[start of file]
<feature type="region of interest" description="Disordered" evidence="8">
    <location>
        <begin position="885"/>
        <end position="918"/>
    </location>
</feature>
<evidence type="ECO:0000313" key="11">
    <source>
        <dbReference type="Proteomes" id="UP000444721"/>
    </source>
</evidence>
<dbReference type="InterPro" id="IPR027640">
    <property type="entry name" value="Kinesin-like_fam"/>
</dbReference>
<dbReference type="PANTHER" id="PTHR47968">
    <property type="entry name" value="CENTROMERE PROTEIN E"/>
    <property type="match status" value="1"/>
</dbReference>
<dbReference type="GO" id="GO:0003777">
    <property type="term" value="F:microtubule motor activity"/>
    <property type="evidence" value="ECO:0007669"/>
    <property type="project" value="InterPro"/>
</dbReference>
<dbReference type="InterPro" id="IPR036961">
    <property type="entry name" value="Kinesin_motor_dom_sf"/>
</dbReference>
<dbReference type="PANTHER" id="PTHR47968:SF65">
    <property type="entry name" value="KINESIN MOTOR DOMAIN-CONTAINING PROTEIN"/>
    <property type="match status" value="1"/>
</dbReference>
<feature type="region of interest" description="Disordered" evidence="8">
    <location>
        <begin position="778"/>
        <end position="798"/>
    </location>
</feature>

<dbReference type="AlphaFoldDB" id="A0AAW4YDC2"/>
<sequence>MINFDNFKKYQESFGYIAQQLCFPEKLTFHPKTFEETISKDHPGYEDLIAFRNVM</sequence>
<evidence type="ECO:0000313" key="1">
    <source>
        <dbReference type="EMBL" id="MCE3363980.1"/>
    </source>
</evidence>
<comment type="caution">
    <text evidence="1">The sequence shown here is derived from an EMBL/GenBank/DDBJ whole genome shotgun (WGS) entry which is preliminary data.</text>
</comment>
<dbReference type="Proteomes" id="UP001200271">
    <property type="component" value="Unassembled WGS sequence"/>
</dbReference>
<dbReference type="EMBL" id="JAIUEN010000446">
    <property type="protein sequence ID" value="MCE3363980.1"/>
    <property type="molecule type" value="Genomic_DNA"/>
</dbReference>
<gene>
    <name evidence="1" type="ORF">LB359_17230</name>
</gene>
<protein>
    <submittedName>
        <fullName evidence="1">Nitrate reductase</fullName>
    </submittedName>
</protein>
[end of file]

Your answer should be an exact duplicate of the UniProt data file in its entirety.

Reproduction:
<feature type="region of interest" description="Disordered" evidence="8">
    <location>
        <begin position="885"/>
        <end position="918"/>
    </location>
</feature>
<evidence type="ECO:0000313" key="11">
    <source>
        <dbReference type="Proteomes" id="UP000444721"/>
    </source>
</evidence>
<dbReference type="InterPro" id="IPR027640">
    <property type="entry name" value="Kinesin-like_fam"/>
</dbReference>
<dbReference type="PANTHER" id="PTHR47968">
    <property type="entry name" value="CENTROMERE PROTEIN E"/>
    <property type="match status" value="1"/>
</dbReference>
<dbReference type="GO" id="GO:0003777">
    <property type="term" value="F:microtubule motor activity"/>
    <property type="evidence" value="ECO:0007669"/>
    <property type="project" value="InterPro"/>
</dbReference>
<dbReference type="InterPro" id="IPR036961">
    <property type="entry name" value="Kinesin_motor_dom_sf"/>
</dbReference>
<dbReference type="PANTHER" id="PTHR47968:SF65">
    <property type="entry name" value="KINESIN MOTOR DOMAIN-CONTAINING PROTEIN"/>
    <property type="match status" value="1"/>
</dbReference>
<feature type="region of interest" description="Disordered" evidence="8">
    <location>
        <begin position="778"/>
        <end position="798"/>
    </location>
</feature>

<dbReference type="AlphaFoldDB" id="A0AAW4YDC2"/>
<sequence>MINFDNFKKYQESFGYIAQQLCFPEKLTFHPKTFEETISKDHPGYEDLIAFRNVM</sequence>
<evidence type="ECO:0000313" key="1">
    <source>
        <dbReference type="EMBL" id="MCE3363980.1"/>
    </source>
</evidence>
<comment type="caution">
    <text evidence="1">The sequence shown here is derived from an EMBL/GenBank/DDBJ whole genome shotgun (WGS) entry which is preliminary data.</text>
</comment>
<dbReference type="Proteomes" id="UP001200271">
    <property type="component" value="Unassembled WGS sequence"/>
</dbReference>
<dbReference type="EMBL" id="JAIUEN010000446">
    <property type="protein sequence ID" value="MCE3363980.1"/>
    <property type="molecule type" value="Genomic_DNA"/>
</dbReference>
<gene>
    <name evidence="1" type="ORF">LB359_17230</name>
</gene>
<protein>
    <submittedName>
        <fullName evidence="1">Nitrate reductase</fullName>
    </submittedName>
</protein>